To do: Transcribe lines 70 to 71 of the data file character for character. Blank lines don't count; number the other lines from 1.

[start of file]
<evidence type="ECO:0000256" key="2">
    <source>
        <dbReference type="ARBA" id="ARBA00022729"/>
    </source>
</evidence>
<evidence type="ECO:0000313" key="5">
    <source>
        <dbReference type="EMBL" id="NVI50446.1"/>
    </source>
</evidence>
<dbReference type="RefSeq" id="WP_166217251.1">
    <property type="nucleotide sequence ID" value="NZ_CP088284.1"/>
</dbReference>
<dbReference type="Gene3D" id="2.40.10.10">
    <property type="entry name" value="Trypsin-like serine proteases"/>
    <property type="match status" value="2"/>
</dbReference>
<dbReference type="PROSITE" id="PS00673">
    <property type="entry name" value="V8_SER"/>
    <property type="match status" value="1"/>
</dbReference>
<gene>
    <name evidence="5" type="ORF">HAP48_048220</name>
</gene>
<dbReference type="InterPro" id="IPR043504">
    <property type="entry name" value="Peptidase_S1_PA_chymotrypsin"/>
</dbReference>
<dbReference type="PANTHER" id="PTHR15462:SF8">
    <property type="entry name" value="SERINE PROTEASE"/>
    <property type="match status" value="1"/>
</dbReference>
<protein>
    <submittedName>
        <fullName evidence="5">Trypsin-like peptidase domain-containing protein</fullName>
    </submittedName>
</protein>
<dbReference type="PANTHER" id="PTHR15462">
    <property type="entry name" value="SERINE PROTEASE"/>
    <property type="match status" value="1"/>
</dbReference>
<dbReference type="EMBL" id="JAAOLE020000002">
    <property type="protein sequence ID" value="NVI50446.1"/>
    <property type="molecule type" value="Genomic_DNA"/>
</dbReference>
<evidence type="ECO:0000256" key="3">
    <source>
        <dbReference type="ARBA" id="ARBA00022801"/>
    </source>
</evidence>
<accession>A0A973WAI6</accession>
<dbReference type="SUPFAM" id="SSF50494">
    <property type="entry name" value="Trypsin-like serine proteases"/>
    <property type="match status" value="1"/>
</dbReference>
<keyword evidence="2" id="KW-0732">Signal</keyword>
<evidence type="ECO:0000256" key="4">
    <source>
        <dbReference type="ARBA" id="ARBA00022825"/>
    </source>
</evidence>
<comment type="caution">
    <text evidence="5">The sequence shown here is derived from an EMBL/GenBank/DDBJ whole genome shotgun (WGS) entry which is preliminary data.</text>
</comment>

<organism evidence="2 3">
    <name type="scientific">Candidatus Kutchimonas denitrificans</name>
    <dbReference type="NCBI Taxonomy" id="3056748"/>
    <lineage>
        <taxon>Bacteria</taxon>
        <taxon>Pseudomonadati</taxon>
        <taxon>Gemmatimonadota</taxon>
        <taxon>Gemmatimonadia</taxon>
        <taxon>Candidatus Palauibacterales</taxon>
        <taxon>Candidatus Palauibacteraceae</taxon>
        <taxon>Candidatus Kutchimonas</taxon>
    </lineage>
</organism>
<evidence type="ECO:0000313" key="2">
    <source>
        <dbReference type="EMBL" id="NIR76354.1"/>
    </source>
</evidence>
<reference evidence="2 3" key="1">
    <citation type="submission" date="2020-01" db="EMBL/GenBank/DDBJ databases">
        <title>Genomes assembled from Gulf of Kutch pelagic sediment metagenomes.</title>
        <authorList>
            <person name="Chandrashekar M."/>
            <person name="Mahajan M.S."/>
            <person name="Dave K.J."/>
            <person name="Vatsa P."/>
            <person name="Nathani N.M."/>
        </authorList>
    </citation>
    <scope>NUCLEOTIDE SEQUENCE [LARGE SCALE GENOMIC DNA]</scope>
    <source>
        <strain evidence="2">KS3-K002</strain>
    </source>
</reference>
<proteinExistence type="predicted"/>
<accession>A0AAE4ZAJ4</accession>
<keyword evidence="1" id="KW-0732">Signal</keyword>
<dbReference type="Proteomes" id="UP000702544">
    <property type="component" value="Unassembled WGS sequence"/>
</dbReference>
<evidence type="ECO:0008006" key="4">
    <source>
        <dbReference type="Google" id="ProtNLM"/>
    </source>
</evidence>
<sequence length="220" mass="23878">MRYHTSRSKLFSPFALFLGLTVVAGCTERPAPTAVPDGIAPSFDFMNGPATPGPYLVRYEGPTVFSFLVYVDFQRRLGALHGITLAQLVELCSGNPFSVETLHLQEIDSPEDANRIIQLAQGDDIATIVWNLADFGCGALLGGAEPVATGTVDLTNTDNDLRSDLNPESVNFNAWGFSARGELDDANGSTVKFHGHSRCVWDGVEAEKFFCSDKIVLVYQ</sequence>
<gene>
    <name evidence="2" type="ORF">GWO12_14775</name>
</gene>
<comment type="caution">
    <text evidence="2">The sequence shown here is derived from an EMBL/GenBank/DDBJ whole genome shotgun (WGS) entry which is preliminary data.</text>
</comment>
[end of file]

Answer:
        <taxon>Gemmatimonadota</taxon>
        <taxon>Gemmatimonadia</taxon>